There were some amazing things going on over on Twitter last weekend! Under the hashtag #TwitterFiction, microblogging literature came into its own! First it was my live-tweeted mystery novel, Executive Severance, now the nation's best selling Twitter novel. Then The New Yorker Magazine tweet-published Jennifer Egan's short story, "Black Box." Along the way Elinor Lipman tweeted a poem a day about the elections, the first 200 collected in Tweet Land of Liberty: Irreverent Rhymes from the Political Circus.
Now Twitter has sponsored an international fiction festival, calling upon the Twitter public (essentially all of us) to bring our creative juices to the Twitter format. Many of these efforts are still available for review on Twitter. The complete list of showcased authors can be found here.
The first three chapters of Executive Severance, were tweeted as part of this Twitter Fiction Festival and are still available at the Twitter account @Twitstery. This is the home account of the forthcoming sequal to Executive Severance which will begin early in 2013, once I've digested all of the many innovations I witnessed at the Twitter Fiction Festival. All participants in the Twitter Fiction Festival are to be commended. They are pioneers in exploring the storytelling potentials of this new medium.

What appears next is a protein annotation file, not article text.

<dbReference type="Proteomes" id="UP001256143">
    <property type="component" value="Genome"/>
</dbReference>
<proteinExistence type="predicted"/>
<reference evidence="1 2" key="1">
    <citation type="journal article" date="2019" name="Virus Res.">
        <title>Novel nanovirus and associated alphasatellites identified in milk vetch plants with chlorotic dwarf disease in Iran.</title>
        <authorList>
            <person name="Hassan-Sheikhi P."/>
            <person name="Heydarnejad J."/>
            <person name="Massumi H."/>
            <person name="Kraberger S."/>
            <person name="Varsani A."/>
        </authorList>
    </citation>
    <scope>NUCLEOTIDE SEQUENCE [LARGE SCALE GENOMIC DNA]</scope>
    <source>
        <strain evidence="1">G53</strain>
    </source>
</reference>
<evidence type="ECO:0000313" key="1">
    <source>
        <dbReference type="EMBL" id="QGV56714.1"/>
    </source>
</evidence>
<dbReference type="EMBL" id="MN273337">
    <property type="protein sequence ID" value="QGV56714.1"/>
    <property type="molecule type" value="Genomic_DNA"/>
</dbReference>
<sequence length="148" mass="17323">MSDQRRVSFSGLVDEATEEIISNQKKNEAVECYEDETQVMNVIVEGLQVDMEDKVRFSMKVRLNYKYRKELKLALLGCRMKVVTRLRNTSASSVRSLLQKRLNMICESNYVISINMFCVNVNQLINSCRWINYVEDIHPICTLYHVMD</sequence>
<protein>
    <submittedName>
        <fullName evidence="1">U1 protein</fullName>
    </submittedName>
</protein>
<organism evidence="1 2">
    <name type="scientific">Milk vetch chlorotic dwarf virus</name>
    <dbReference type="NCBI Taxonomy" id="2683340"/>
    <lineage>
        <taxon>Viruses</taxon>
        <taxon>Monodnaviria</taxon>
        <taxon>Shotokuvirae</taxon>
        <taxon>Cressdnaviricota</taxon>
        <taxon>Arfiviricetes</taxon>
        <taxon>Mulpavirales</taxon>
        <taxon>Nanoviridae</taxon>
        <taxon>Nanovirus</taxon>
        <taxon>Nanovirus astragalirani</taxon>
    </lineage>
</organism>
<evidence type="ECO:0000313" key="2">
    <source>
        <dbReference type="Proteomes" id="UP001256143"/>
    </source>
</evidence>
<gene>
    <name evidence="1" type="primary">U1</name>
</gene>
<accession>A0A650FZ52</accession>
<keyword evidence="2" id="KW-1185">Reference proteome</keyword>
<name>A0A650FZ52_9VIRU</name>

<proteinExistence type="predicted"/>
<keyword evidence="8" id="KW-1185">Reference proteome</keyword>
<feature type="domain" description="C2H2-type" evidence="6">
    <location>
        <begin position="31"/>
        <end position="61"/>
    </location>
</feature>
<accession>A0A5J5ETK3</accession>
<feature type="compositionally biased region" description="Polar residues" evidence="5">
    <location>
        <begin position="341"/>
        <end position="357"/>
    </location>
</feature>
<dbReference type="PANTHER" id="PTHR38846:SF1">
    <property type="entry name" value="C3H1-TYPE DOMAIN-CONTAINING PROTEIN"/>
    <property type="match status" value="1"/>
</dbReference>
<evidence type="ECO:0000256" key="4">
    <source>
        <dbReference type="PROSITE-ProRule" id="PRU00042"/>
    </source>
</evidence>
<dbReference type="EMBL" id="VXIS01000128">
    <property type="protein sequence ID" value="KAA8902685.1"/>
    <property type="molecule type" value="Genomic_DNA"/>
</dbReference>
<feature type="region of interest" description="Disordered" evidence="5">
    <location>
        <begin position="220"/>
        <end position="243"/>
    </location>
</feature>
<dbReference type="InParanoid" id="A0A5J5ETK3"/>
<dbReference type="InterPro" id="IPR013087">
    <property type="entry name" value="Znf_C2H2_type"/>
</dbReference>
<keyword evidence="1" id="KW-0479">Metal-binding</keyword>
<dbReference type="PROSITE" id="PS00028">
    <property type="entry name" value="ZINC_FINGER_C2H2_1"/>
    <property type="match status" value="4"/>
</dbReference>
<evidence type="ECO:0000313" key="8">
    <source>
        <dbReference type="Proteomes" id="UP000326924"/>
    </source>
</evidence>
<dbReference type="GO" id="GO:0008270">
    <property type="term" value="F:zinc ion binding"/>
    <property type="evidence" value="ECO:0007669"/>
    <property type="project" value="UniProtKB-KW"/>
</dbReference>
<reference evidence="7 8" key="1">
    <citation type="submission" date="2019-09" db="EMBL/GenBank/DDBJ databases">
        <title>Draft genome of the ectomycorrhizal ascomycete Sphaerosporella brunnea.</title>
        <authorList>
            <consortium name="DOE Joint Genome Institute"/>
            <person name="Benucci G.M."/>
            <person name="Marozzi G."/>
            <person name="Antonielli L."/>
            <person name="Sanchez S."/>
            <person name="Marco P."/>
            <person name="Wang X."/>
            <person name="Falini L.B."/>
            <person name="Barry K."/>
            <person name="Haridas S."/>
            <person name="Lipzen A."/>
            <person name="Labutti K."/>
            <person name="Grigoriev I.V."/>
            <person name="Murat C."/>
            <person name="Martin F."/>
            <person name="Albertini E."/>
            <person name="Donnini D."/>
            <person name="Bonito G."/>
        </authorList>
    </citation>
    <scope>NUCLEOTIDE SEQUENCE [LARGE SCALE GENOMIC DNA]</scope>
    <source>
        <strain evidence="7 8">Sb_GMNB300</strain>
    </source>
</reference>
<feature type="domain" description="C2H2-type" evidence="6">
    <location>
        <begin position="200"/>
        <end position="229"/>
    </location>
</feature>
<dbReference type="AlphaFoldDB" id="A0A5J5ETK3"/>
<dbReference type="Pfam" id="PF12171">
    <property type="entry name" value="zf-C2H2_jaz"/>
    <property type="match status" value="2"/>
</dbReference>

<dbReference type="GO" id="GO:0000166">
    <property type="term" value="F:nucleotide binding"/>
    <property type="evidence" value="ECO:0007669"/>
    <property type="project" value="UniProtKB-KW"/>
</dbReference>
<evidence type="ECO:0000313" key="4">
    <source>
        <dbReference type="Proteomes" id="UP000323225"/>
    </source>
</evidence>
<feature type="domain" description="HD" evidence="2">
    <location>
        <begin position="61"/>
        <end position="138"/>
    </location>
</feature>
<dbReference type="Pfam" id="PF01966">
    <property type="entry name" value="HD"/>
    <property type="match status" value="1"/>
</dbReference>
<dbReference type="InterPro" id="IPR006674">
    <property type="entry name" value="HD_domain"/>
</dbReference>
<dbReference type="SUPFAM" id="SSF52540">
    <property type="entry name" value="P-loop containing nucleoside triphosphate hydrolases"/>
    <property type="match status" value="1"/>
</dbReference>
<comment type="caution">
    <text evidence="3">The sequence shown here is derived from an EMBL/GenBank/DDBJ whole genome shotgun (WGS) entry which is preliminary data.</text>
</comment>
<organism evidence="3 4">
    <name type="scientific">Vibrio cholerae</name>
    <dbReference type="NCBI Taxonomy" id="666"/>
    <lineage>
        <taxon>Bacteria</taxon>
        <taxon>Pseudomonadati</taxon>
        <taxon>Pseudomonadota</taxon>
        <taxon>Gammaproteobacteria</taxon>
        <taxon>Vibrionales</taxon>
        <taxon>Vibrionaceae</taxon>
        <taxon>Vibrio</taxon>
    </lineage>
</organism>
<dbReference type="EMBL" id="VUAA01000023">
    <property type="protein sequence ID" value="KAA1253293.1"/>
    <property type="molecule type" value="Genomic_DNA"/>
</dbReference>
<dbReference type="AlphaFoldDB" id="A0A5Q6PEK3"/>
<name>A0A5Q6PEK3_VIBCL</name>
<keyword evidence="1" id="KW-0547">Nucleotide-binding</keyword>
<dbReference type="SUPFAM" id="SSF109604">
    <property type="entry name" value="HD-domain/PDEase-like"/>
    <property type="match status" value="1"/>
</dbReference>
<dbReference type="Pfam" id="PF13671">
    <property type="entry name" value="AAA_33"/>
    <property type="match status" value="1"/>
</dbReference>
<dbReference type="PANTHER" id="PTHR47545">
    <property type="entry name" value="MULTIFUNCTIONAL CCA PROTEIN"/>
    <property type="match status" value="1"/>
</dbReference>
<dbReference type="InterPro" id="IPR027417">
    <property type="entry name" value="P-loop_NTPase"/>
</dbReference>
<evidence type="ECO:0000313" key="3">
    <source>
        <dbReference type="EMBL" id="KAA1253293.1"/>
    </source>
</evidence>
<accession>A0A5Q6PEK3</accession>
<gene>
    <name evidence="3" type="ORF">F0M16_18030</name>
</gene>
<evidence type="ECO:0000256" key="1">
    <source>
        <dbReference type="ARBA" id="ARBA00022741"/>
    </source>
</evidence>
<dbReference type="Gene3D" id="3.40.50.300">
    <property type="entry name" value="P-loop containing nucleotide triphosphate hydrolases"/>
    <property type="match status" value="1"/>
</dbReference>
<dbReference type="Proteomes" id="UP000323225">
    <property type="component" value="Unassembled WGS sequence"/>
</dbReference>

Still under review is whether there is a way for Twitter authors to earn a living from their craft. My own revenue route was to gather my story tweets into a book format, which is certainly an easier read than scrolling backwards through the Twitter archive. While I haven't yet made the New York Times Bestsellers list, there can be NO DOUBT that Executive Severance is the best selling Twitter novel in the United States! As Tweeting becomes an accepted format for serializing fiction, is there a way to subscribe to a Twitter stream or otherwise allow an author to collect some payment for their efforts?